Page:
CAM’s Day With(out) art event will focus on AIDS awareness | Art Stories and Interviews | St. Louis | St. Louis News and Events

Click to enlarge
  • Courtesy of Charles Long
  • Charles Long, activist and artist, will be a panelist during the round table organized by the CAM.

Community and care. These two words sum up what Museum of Modern Art (3750 Washington Blvd) will focus on its upcoming Day With(out) Art: Enduring Care event on December 1. The event focuses on World AIDS Day, a day to raise awareness about the AIDS pandemic and the 40th anniversary of the first HIV diagnosis.

St. Louis was actually the home of one of the first AIDS patients. Sixteen-year-old Robert Rayford died in 1969 at City Hospital officially of pneumonia, but doctors tested his tissue in 1987 – six years after the AIDS epidemic began – and found that his death was caused by an AIDS-related illness.

CAM is partnering with the non-profit organization Visual AIDS to organize the event. Beginning with a panel discussion, a panel will discuss the power of community care through activism, cultural organizing and art.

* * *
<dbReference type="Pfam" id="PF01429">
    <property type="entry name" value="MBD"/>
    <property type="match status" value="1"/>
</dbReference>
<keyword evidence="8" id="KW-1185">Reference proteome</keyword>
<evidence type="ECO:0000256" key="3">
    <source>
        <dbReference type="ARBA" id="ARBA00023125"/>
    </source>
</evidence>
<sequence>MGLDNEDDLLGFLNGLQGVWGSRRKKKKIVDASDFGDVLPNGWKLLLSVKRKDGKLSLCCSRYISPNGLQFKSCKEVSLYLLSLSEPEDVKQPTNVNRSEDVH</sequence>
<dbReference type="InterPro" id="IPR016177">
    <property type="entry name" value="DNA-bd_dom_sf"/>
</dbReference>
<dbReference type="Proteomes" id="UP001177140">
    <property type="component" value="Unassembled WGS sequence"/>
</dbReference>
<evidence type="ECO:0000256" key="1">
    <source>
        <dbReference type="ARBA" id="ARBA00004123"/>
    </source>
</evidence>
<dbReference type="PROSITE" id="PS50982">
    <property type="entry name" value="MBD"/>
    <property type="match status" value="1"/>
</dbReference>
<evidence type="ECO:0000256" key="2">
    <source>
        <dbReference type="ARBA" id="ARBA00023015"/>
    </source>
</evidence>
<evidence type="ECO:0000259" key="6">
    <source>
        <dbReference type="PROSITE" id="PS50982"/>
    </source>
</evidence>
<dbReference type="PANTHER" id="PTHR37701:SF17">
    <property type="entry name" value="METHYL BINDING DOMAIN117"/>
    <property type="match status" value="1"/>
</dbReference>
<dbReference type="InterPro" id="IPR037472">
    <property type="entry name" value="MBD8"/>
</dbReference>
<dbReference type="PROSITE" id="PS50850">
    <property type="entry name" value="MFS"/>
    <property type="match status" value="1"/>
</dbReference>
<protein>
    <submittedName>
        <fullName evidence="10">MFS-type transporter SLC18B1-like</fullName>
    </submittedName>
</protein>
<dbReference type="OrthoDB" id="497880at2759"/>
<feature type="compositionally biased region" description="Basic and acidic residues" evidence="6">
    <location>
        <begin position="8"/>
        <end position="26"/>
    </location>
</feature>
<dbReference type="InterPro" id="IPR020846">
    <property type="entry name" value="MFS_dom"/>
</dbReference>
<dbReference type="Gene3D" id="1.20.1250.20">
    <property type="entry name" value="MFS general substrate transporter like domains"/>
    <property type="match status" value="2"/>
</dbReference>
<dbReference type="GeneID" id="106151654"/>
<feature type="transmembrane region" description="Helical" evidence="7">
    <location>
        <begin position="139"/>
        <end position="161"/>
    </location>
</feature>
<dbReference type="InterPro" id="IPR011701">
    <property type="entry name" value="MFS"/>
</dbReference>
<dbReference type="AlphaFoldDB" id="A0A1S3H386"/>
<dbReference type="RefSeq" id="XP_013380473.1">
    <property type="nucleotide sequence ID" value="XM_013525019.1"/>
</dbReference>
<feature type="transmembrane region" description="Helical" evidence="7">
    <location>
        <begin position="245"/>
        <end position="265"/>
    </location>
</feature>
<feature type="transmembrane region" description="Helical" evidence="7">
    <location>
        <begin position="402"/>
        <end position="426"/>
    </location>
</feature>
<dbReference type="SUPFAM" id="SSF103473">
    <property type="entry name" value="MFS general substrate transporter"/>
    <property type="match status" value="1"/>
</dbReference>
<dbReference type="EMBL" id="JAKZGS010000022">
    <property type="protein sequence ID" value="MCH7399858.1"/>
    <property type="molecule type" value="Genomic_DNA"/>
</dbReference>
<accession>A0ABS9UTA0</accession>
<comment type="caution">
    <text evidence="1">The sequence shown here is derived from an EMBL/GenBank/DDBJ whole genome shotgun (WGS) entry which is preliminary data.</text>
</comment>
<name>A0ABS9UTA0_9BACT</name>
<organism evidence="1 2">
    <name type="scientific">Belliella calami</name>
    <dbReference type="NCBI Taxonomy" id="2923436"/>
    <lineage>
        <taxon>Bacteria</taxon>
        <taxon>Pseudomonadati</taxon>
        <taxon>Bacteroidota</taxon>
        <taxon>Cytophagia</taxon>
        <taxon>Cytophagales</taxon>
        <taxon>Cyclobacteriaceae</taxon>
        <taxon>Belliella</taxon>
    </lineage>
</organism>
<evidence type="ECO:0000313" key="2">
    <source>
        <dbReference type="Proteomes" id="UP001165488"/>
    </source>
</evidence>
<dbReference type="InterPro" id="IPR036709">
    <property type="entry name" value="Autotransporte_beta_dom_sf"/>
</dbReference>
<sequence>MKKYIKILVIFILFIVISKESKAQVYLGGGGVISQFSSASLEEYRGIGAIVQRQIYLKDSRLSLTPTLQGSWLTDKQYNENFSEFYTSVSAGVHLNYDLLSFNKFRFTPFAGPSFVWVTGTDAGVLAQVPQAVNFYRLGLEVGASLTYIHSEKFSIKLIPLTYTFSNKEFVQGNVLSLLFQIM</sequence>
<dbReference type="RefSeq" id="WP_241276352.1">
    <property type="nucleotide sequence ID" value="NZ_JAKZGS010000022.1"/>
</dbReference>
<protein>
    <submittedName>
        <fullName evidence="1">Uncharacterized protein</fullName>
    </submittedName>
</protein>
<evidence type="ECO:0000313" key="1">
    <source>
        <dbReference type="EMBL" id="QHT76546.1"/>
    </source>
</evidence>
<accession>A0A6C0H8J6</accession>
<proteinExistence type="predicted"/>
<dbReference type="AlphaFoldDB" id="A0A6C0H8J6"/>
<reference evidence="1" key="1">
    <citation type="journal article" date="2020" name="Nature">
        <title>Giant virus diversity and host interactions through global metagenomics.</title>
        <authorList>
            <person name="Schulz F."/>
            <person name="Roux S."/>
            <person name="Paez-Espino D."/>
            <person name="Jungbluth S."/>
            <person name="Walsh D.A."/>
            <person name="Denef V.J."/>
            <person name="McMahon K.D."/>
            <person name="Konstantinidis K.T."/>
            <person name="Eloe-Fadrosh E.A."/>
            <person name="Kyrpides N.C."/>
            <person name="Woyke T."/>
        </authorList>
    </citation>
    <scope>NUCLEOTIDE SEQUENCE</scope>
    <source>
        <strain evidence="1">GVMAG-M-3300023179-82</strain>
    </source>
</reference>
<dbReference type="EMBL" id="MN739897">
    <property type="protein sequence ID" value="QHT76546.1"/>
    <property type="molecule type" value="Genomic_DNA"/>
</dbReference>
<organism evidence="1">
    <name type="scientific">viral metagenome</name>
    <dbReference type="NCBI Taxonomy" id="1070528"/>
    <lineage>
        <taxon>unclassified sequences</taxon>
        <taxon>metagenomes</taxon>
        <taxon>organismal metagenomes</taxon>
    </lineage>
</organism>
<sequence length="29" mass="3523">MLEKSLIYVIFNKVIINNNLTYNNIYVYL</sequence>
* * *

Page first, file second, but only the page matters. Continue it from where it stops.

Charles Long, an artist and activist on the panel, is involved in a group called “What Would an HIV Doula Do?” which focuses on providing direct services and support to people living with HIV or AIDS. The activist says RFT the panel will likely discuss recent events, like the COVID-19 pandemic, and how community care plays a role.

“We’ve seen communities step in and fill the void where traditional services provided by institutions like government have failed,” Long says. “The importance of community care, not just in these times, has always been there, especially around HIV/AIDS activism.”

Long will be on the panel alongside Lois Conley, Facilitator of the Impact HIV/AIDS Initiative and Founder of the Griot Museum of Black History, as well as Montrelle Day, Senior Outreach Specialist at the Community Wellness Project and HIV educators. .

A press release details that the program “aims to disrupt the assumption that an epidemic can be solved only with pharmaceuticals.” Instead, the press release points to “corrupt leadership in government and nonprofit organizations, as well as broader racial and gender inequalities that persist despite scientific advances.”

The round table leads to the screening of films commissioned by Visual AIDS. Filmmaker Katherine Cheairs will have her short film Voice at the door shown on Jour Sans Art. Voice at the door was created during the pandemic and throughout difficult personal times for Cheairs and his family. She is grateful that he came to life and to the members of Visual AIDS who supported her throughout the making of the film.

Her film is a collection of archival essays and poems by incarcerated women, many of whom were living with HIV or AIDS. The poems, originally written in the 90s, are performed by contemporary activists, but the cinematography focuses on the landscape surrounding prisons in rural communities, describes Cheairs.